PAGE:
When you were a child, did your parents read you Goodnight Moon? Captain Underpants? Or was it Struwwelpeter? Or Le Petit Prince or the Cholito series? Tales from the Pachatantra? Pinocchio or Babcia na jabloni? In this course we will read classic and contemporary children’s literature, folklore, and fairy tales from a variety of countries in order to explore the very different ideas of what constitutes “childhood” from place to place and across history. We will look closely at individual works to see how even a seemingly story can reveal fascinating glimpses of cultural values and cultural difference; we will also read essays on children’s literature by leading child psychologists, cultural historians, and literary critics. If there is student interest, we may try to write (and illustrate) our own children’s books during the semester.
Field WorkCountry: Greece
Day: 1 - Tuesday, 6 October
After having read two classics of children’s literature based on Greek myth and legend (D’Aulaire’s Greek Myths and Mary Pope Osborne’s Tales from the Odyssey), we will compare how contemporary Greek culture presents its mythological and classical history to children. We will begin at the Children’s Museum of Athens, pretending (for a while at least) to be children ourselves as we try to experience the museum from a child’s perspective. We will then switch gears and examine the ways classical history and mythology are represented to children in an institutional public setting. After lunch, we will walk to the nearby Acropolis to visit the Parthenon, the Theatre of Dionysus, and the Acropolis Museum, investigating the contrasts between the contemporary reality of these monuments of antiquity and their idealized representations in the children’s literature that we have read. If time permits we will make a purely scholarly trip through the children’s section of the Acropolis gift shop, with an eye to understanding how Classical culture is marketed to children and their parents. Academic objectives:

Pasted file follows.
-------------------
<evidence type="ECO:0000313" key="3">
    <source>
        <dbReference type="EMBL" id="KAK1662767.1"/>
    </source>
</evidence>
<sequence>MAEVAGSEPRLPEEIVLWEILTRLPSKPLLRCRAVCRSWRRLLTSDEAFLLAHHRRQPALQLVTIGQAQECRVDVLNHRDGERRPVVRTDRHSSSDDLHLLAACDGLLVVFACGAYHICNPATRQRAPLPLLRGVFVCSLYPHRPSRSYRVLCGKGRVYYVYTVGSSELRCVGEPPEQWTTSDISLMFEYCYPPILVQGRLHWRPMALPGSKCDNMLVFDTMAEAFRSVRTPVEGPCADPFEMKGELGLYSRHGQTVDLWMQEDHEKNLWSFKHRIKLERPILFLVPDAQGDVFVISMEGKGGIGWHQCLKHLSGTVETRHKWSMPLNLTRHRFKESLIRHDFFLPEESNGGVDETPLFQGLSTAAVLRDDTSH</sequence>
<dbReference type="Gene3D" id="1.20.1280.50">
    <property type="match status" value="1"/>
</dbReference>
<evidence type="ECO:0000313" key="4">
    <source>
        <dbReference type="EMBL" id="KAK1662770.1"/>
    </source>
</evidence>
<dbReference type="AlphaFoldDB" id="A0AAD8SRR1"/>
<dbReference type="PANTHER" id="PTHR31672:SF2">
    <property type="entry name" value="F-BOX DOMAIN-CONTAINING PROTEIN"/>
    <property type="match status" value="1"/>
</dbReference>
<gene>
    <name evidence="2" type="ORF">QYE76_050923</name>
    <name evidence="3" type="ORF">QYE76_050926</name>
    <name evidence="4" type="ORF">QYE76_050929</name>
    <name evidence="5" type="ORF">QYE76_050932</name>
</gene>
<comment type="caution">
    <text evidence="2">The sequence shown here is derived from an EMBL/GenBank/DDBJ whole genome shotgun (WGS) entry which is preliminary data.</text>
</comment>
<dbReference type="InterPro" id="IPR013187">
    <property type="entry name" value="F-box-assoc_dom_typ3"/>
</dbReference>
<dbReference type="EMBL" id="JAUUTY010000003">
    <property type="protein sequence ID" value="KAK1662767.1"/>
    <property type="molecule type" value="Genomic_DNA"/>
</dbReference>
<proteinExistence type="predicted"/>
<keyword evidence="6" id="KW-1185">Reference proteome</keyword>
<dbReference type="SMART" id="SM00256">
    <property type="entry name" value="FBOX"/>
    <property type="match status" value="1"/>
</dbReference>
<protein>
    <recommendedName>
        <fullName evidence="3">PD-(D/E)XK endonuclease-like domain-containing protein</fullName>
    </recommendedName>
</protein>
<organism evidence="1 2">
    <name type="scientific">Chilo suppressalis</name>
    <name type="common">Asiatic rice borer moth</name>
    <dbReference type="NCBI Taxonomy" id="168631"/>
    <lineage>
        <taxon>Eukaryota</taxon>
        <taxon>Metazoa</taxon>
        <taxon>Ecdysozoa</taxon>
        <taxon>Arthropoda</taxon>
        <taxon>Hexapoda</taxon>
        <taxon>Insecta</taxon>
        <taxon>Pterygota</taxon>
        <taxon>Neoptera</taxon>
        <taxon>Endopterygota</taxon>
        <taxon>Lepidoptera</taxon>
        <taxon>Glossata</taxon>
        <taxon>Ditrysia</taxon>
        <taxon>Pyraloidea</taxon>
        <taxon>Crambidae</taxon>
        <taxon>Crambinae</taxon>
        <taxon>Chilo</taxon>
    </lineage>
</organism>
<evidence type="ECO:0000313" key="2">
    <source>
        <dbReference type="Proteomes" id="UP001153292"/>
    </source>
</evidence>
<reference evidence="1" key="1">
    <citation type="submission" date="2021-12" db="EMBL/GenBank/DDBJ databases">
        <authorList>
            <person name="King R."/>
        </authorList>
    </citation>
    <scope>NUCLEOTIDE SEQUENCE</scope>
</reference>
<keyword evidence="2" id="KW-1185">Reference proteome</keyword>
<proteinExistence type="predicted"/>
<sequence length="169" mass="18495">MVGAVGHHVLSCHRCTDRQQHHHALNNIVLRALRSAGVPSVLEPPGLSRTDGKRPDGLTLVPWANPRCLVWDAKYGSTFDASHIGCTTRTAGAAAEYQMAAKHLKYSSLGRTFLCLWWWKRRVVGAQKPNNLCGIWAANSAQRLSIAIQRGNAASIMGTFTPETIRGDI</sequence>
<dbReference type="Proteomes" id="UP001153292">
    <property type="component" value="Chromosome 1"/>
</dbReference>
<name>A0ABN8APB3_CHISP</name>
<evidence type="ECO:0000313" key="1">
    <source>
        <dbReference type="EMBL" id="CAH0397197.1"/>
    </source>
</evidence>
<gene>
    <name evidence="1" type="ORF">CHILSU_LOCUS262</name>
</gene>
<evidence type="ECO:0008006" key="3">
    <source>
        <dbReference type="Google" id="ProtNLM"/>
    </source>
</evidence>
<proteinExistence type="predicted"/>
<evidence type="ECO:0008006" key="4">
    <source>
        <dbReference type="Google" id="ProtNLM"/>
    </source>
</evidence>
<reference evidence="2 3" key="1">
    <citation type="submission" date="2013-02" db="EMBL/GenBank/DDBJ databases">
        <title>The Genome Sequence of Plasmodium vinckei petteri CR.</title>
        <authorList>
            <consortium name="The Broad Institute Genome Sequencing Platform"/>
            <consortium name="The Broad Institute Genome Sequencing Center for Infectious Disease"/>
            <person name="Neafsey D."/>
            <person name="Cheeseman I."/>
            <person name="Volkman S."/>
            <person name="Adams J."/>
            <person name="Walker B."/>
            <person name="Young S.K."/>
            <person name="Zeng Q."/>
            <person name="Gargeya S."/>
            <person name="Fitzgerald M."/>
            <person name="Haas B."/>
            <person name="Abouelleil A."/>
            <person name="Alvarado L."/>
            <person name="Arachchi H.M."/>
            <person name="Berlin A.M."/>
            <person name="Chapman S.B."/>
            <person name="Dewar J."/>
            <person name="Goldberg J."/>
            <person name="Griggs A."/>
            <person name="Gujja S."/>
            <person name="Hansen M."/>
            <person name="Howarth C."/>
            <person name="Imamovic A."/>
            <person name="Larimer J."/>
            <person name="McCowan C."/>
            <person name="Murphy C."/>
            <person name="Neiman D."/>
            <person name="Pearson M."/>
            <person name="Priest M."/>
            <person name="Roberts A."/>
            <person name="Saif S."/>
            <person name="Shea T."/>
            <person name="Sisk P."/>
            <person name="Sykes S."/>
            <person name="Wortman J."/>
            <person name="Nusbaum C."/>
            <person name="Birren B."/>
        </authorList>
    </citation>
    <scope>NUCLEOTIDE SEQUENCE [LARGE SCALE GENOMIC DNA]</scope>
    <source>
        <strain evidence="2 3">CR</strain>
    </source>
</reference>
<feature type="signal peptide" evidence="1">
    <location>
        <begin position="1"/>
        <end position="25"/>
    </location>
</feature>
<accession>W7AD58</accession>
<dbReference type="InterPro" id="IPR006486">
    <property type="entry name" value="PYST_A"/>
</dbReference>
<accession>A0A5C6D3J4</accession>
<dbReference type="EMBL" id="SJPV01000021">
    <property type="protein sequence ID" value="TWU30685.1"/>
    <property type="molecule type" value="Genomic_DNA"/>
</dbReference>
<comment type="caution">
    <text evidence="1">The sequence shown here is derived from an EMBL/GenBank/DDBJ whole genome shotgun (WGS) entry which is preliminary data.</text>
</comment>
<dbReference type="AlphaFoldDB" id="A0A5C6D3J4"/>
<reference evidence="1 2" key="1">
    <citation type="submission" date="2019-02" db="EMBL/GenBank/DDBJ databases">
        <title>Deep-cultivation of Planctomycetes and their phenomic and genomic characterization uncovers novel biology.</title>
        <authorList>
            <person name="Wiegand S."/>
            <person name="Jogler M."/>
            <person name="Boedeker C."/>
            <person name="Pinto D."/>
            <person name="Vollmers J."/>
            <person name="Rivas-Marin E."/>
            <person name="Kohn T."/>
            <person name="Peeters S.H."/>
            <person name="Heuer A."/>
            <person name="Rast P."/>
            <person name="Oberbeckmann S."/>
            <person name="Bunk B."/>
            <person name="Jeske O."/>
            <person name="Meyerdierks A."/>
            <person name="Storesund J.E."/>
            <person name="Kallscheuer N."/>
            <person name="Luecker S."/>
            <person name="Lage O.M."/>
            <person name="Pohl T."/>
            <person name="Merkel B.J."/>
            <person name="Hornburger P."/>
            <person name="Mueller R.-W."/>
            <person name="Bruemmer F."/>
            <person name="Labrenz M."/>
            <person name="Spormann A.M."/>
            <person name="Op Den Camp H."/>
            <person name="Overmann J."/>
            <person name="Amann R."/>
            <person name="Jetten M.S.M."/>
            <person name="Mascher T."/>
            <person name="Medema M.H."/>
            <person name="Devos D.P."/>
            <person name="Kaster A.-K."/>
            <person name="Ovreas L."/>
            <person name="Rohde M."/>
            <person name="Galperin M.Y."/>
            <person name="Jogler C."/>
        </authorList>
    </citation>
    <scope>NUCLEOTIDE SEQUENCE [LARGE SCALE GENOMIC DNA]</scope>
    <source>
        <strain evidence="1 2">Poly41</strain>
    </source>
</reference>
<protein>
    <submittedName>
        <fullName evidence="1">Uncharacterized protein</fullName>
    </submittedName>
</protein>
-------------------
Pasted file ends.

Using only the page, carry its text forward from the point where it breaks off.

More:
- Explore how contemporary Greece represents its Classical mythological history to children
- Experience first-hand the contrast between monuments of antiquity and their literary representation in children’s books on the syllabus (D’Aulaires Greek Myths and the Children’s Odyssey)
- Gather material for a non-fiction children’s book introducing the Acropolis to elementary school students